In Pascal Lazarus/Delphi, we have a function QuotedStr() that wraps any string within single quotes.

Here's an example of my current C++ code:

//I need to quote tblCustomers
pqxx::result r = txn.exec( "Select * from \"tblCustomers\" "); 

Another one:

//I need to quote cCustomerName
std::cout << "Name: " << r[a]["\"cCustomerName\""];

Similar to the above, I have to frequently double-quote strings. Typing this in is kind of slowing me down. Is there a standard function I can use for this?

BTW, I develop using Ubuntu/Windows with Code::Blocks. The technique used must be compatible across both platforms. If there's no function, this means that I must write one.

  • 3
    With C++11, you can use raw string literals: see e.g. stackoverflow.com/questions/10501599/… Commented Jul 17, 2013 at 12:28
  • Well, that would seem like more work. I'm looking at ways of speeding up my work :) Thanks anyway :)
    – itsols
    Commented Jul 17, 2013 at 12:34
  • R"(...)" is more work than "..." and having to worry about escaping everywhere? Not sure how you figure that. If there's only one or two characters to escape it may be more verbose, but there's less to think about or to go wrong.... Commented Jul 17, 2013 at 12:41

7 Answers 7


C++14 added std::quoted which does exactly that, and more actually: it takes care of escaping quotes and backslashes in output streams, and of unescaping them in input streams. It is efficient, in that it does not create a new string, it's really a IO manipulator. (So you don't get a string, as you'd like.)

#include <iostream>
#include <iomanip>
#include <sstream>

int main()
  std::string in = "\\Hello \"Wörld\"\\\n";

  std::stringstream ss;
  ss << std::quoted(in);
  std::string out;
  ss >> std::quoted(out);
  std::cout << '{' << in << "}\n"
            << '{' << ss.str() << "}\n"
            << '{' << out << "}\n";


{\Hello "Wörld"\
{"\\Hello \"Wörld\"\\
{\Hello "Wörld"\

As described in its proposal, it was really designed for round-tripping of strings.


Using C++11 you can create user defined literals like this:

#include <iostream>
#include <string>
#include <cstddef>

// Define user defined literal "_quoted" operator.
std::string operator"" _quoted(const char* text, std::size_t len) {
    return "\"" + std::string(text, len) + "\"";

int main() {
    std::cout << "tblCustomers"_quoted << std::endl;
    std::cout << "cCustomerName"_quoted << std::endl;



You can even define the operator with a shorter name if you want, e.g.:

std::string operator"" _q(const char* text, std::size_t len) { /* ... */ }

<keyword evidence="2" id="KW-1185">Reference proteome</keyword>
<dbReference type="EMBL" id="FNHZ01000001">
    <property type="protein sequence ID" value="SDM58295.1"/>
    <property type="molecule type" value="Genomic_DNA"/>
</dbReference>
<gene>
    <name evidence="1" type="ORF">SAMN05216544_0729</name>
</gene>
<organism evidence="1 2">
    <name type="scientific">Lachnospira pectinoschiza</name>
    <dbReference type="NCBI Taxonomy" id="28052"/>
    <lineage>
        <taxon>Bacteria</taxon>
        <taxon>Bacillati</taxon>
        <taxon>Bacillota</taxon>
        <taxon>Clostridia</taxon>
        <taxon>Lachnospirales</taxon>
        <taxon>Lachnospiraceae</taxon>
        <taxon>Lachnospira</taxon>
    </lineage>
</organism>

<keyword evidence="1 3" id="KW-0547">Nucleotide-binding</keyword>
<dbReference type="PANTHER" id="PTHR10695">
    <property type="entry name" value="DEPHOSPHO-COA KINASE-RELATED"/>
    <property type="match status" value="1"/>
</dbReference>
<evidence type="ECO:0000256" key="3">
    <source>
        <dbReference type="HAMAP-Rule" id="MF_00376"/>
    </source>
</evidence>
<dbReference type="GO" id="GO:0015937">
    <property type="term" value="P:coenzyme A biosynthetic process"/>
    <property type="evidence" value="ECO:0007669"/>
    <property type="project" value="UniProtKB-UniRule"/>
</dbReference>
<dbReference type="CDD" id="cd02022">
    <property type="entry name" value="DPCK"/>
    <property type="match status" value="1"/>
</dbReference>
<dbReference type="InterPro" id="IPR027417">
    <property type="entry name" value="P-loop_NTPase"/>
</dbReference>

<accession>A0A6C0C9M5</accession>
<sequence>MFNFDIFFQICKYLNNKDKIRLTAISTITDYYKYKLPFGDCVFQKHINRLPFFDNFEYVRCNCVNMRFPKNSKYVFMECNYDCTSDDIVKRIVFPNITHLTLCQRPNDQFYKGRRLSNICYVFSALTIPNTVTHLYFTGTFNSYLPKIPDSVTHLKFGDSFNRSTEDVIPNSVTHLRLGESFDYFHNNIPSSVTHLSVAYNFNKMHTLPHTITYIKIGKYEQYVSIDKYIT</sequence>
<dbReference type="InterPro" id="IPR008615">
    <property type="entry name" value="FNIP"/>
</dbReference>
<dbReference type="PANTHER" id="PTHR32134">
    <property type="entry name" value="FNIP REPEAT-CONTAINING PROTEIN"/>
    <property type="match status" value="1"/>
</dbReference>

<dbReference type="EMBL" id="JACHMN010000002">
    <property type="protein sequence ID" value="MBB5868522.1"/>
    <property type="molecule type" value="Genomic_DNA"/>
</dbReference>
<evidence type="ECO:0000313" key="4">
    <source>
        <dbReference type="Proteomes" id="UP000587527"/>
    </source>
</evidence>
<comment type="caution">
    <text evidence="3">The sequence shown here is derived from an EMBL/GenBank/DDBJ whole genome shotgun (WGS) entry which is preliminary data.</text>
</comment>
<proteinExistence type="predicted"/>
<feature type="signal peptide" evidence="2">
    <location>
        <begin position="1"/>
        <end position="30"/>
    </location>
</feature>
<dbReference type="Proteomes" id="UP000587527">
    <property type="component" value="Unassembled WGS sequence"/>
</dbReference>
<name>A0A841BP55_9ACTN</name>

// ...
std::cout << "tblCustomers"_q << std::endl;

More info on user-defined literals

  • Don't put underscores at the start of things
    – doctorlove
    Commented Jul 17, 2013 at 12:56
  • 7
    @doctorlove - Literal suffix identifiers that do not start with an underscore are reserved for future standardization.
    – Felix Glas
    Commented Jul 17, 2013 at 13:09
String str = "tblCustomers";
str = "'" + str + "'";

See more options here

  • Thanks, but that seems like an equal amount of work to double-quote strings. Isn't there a standard function to do this?
    – itsols
    Commented Jul 17, 2013 at 12:29
  • String QuotedStr(String &quotes, String &orig) { return quotes + orig + quotes; }
    – levengli
    Commented Jul 17, 2013 at 12:31
  • And I'd settle for just passing the string since I always want to double-quote it.
    – itsols
    Commented Jul 17, 2013 at 12:47

No standard function, unless you count std::basic_string::operator+(), but writing it is trivial.

I'm somewhat confused by what's slowing you down - quoted( "cCustomerName" ) is more characters, no? :>

  • Yes, it seems like more characters. But when I have to do it often, it's faster and less error-prone that keying in escaped quotes.
    – itsols
    Commented Jul 17, 2013 at 12:32

You could use your own placeholder character to stand for the quote, some ASCII symbol that will never be used, and replace it with " just before you output the strings.

  • Thanks. Is an ASCII symbol compatible across OSs and languages like English, Arabic and German? I think you meant Unicode :)
    – itsols
    Commented Jul 17, 2013 at 12:39
  • ASCII is not Unicode. Google for ASCII table. Compatibility with the outside world doesn't matter, this is just in your source code. You replace it before you output the string.
    – Neil Kirk
    Commented Jul 17, 2013 at 12:56
#include <iostream>
#include <string>

struct quoted
    const char * _text;
    quoted( const char * text ) : _text(text) {}

    operator std::string () const
        std::string quotedStr = "\"";
        quotedStr += _text;
        quotedStr += "\"";
        return quotedStr;

std::ostream & operator<< ( std::ostream & ostr, const quoted & q )
    ostr << "\"" << q._text << "\"";
    return ostr;

int main ( int argc, char * argv[] )
    std::string strq = quoted( "tblCustomers" );
    std::cout << strq << std::endl;

    std::cout << quoted( "cCustomerName" ) << std::endl;
    return 0;

With this you get what you want.


What about using some C function and backslash to escape the quotes? Like sprintf_s:

#define BUF_SIZE 100
void execute_prog() {

  //Strings that will be predicted by quotes 
  string param1 = "C:\\users\\foo\\input file.txt", string param2 = "output.txt";

  //Char array with any buffer size 
  char command[BUF_SIZE];

  //Concating my prog call in the C string.
  //sprintf_s requires a buffer size for security reasons
  sprintf_s(command, BUF_SIZE, "program.exe  \"%s\" \"%s\"", param1.c_str(), 



Resulting string is:

program.exe "C:\users\foo\input file.txt" "output.txt"

Here is the documentation.

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